OSF 'elated' following $4.7 million grant
Though it won’t come close to covering the Oregon Shakespeare Festival’s $40 million annual operating budget, a $4.7 million grant OSF was awarded Tuesday still qualifies as a huge win for the organization, says OSF Director of Communications CJ Martinez.
The festival was awarded the largest share of a $50 million federal relief fund package that Oregon legislators directed to arts and cultural organizations. The Joint Emergency Board of the Oregon State Legislature approved the bill Tuesday in a 19-1 vote.
“There’s this dichotomy between an understanding of what it takes to run a repertory theater of our scale and also continue to raise the money that we need, but we are absolutely elated. Absolutely,” Martinez said of the grant, which dips into Oregon’s estimated $2.45 billion share of the Coronavirus Aid, Relief and Economic Security (CARES) Act funds. “This is such a huge uplift for the organization, but also a recognition at the state level of just arts in general. There’s a large group of us.”
Closed since the first week of March, less than two weeks into its 2020 season, OSF laid off 80% of its staff and canceled its entire lineup following Oregon’s economic shutdown to slow the spread of COVID-19. Martinez said the grant represents a win for arts and cultural organizations throughout the state. The festival was one of only two organizations to be awarded more than $2 million — Metro, which runs the Portland Center for the Performing Arts and other venues, received $4.1 million.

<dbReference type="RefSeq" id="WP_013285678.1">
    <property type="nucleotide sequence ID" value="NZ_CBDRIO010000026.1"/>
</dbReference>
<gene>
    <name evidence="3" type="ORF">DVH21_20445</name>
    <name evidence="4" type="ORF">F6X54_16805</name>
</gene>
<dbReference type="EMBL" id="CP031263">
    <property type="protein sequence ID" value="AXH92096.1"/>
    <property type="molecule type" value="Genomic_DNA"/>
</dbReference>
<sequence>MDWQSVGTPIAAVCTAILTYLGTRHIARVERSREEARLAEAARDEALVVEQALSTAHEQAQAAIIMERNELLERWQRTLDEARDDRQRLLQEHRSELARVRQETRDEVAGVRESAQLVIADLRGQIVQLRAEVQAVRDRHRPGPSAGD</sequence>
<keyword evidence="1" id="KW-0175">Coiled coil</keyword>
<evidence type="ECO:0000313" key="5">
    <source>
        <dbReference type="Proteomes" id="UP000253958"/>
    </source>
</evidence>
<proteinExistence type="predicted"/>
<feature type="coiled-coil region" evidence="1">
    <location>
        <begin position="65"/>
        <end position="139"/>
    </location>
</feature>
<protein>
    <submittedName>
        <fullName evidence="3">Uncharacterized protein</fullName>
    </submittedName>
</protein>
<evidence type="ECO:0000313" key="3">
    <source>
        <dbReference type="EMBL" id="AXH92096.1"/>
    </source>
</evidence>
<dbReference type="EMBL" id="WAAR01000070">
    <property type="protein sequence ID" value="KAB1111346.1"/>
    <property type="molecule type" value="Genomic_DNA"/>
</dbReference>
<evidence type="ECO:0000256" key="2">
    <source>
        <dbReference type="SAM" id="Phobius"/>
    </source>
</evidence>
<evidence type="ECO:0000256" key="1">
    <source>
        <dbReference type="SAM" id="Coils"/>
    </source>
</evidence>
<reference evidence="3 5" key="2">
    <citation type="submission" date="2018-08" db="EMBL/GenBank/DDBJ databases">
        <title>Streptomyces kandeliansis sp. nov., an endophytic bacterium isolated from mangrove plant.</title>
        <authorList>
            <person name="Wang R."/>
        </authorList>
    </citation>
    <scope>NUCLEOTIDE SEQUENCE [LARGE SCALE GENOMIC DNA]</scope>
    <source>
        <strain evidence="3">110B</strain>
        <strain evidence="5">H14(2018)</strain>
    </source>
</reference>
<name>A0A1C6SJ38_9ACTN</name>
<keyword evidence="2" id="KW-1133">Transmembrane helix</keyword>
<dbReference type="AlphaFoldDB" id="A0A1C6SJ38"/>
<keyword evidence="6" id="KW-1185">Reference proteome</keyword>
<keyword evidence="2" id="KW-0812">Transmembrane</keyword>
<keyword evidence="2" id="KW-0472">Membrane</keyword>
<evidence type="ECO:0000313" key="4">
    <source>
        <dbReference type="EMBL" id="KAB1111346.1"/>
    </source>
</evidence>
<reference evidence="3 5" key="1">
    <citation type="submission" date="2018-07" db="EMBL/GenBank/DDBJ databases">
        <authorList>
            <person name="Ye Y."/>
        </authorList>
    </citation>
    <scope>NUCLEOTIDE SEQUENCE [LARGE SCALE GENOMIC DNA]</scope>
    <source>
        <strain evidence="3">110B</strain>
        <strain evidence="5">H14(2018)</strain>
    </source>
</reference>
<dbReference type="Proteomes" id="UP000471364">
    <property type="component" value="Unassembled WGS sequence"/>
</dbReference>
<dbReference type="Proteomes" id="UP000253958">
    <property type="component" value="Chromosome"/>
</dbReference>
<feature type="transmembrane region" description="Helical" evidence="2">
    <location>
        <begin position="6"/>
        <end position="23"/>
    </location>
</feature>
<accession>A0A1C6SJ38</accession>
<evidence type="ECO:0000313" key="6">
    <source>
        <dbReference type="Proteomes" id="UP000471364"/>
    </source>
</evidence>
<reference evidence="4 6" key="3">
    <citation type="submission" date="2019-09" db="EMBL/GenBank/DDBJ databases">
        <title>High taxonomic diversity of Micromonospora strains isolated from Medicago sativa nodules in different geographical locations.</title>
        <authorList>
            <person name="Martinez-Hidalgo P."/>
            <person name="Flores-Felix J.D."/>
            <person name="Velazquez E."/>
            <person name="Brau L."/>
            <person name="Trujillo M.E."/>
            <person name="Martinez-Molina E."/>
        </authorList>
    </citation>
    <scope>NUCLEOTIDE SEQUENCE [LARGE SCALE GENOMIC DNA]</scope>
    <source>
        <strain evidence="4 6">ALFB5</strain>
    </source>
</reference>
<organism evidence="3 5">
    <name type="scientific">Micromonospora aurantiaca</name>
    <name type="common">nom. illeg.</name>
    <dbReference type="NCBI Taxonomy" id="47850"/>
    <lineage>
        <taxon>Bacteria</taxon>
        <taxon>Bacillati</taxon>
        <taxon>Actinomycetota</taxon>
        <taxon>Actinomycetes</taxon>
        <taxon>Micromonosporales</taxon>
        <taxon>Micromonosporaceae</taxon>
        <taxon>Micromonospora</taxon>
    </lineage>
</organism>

“We’re happy to be included in that company. ... This is not something that could have been accomplished without the coming together and the coalition of arts organizations around the state,” Martinez said. “The responsibility and the relevance and the inherent connection between the Ashland community and OSF, and the responsibility for not just that community but the economics of the whole southern region of Oregon, I think, also played a role in the consideration that OSF was given.
“We’ve got to be successful. We’ve got to continue to drive the type of economic impact that we have and plan to in the future to get us through this extraordinary time.”
OSF’s entire staff is still working from home via Zoom, Martinez said, but the shockwaves from the grant reverberated through laptops and smartphones. He added that OSF Artistic Director Nataki Garrett deserves much of the credit for seeking out the aid and advocating for the festival.
“This is really Nataki’s baby,” Martinez said. “This was something she really had both arms around and shepherded through ... in addition to all the other duties and responsibilities.”
OSF continues to fundraise through its Dare to Dream campaign, and is attempting to tap into a relatively new market by offering shows on a pay-to-stream basis. The fundraiser had secured $2.36 million toward its $5 million goal as of Thursday morning, and Martinez said “The Copper Children” stream, originally set to run from July 2 to July 15, has been extended another week to July 22 to meet “such a strong response.” The play, written by Karen Zacarias, recently received a favorable review by The New York Times.
OSF’s performance of “A Midsummer Night’s Dream” is also available to stream at www.osfashland.org. Tickets for the performance, which was filmed from up close to replicate a front-row seat, cost $15 and are good for 48 hours.
“We still have a lot of fundraising to do to reopen, and we still have a lot of fundraising to do to mount whatever season may be ahead of us, hopefully in the 2021 calendar year,” Martinez said, “whether that would be late spring, early summer or maybe even fall. New York Broadway closed until January officially and everybody collectively in the industry is standing by to learn when the next opportunities may present themselves.”
Joe Zavala can be reached at 541-821-0829 or email@example.com.